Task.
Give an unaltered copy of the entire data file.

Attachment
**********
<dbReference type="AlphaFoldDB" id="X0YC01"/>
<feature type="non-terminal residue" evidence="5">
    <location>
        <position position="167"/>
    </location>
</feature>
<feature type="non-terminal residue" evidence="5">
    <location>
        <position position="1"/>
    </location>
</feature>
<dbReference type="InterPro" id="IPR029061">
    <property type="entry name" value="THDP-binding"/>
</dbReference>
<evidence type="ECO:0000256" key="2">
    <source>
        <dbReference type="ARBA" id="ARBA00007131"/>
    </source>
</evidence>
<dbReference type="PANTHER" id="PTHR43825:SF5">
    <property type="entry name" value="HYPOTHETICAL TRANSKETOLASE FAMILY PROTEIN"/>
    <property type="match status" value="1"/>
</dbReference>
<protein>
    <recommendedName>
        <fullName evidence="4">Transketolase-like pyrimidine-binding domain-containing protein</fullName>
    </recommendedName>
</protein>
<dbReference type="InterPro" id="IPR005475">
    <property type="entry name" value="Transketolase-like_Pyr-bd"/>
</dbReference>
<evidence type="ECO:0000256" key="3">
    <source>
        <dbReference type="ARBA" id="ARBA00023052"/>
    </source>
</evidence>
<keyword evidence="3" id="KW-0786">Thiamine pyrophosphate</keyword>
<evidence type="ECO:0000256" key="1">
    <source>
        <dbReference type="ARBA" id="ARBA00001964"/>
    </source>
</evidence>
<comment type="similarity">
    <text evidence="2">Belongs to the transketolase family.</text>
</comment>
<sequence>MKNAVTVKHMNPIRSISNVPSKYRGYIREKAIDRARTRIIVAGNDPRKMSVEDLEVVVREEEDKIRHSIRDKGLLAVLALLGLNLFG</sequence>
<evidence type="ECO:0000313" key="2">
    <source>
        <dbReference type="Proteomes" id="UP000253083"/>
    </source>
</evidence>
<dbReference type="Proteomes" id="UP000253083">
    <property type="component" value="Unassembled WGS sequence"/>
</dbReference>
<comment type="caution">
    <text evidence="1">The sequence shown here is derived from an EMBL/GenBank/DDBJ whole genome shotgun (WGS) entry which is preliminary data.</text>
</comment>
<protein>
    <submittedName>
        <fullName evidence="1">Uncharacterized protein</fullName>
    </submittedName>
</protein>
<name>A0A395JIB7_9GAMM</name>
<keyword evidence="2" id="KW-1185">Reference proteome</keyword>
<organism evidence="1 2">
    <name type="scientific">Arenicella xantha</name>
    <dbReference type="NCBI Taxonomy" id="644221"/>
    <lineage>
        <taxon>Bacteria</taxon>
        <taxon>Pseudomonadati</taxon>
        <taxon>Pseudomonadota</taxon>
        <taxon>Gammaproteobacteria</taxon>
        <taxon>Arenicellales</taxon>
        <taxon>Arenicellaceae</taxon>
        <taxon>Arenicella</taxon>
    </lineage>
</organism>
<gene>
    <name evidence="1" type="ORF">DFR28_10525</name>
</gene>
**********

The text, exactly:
<dbReference type="AlphaFoldDB" id="X0YC01"/>
<feature type="non-terminal residue" evidence="5">
    <location>
        <position position="167"/>
    </location>
</feature>
<feature type="non-terminal residue" evidence="5">
    <location>
        <position position="1"/>
    </location>
</feature>
<dbReference type="InterPro" id="IPR029061">
    <property type="entry name" value="THDP-binding"/>
</dbReference>
<evidence type="ECO:0000256" key="2">
    <source>
        <dbReference type="ARBA" id="ARBA00007131"/>
    </source>
</evidence>
<dbReference type="PANTHER" id="PTHR43825:SF5">
    <property type="entry name" value="HYPOTHETICAL TRANSKETOLASE FAMILY PROTEIN"/>
    <property type="match status" value="1"/>
</dbReference>
<protein>
    <recommendedName>
        <fullName evidence="4">Transketolase-like pyrimidine-binding domain-containing protein</fullName>
    </recommendedName>
</protein>
<dbReference type="InterPro" id="IPR005475">
    <property type="entry name" value="Transketolase-like_Pyr-bd"/>
</dbReference>
<evidence type="ECO:0000256" key="3">
    <source>
        <dbReference type="ARBA" id="ARBA00023052"/>
    </source>
</evidence>
<keyword evidence="3" id="KW-0786">Thiamine pyrophosphate</keyword>
<evidence type="ECO:0000256" key="1">
    <source>
        <dbReference type="ARBA" id="ARBA00001964"/>
    </source>
</evidence>
<comment type="similarity">
    <text evidence="2">Belongs to the transketolase family.</text>
</comment>
<sequence>MKNAVTVKHMNPIRSISNVPSKYRGYIREKAIDRARTRIIVAGNDPRKMSVEDLEVVVREEEDKIRHSIRDKGLLAVLALLGLNLFG</sequence>
<evidence type="ECO:0000313" key="2">
    <source>
        <dbReference type="Proteomes" id="UP000253083"/>
    </source>
</evidence>
<dbReference type="Proteomes" id="UP000253083">
    <property type="component" value="Unassembled WGS sequence"/>
</dbReference>
<comment type="caution">
    <text evidence="1">The sequence shown here is derived from an EMBL/GenBank/DDBJ whole genome shotgun (WGS) entry which is preliminary data.</text>
</comment>
<protein>
    <submittedName>
        <fullName evidence="1">Uncharacterized protein</fullName>
    </submittedName>
</protein>
<name>A0A395JIB7_9GAMM</name>
<keyword evidence="2" id="KW-1185">Reference proteome</keyword>
<organism evidence="1 2">
    <name type="scientific">Arenicella xantha</name>
    <dbReference type="NCBI Taxonomy" id="644221"/>
    <lineage>
        <taxon>Bacteria</taxon>
        <taxon>Pseudomonadati</taxon>
        <taxon>Pseudomonadota</taxon>
        <taxon>Gammaproteobacteria</taxon>
        <taxon>Arenicellales</taxon>
        <taxon>Arenicellaceae</taxon>
        <taxon>Arenicella</taxon>
    </lineage>
</organism>
<gene>
    <name evidence="1" type="ORF">DFR28_10525</name>
</gene>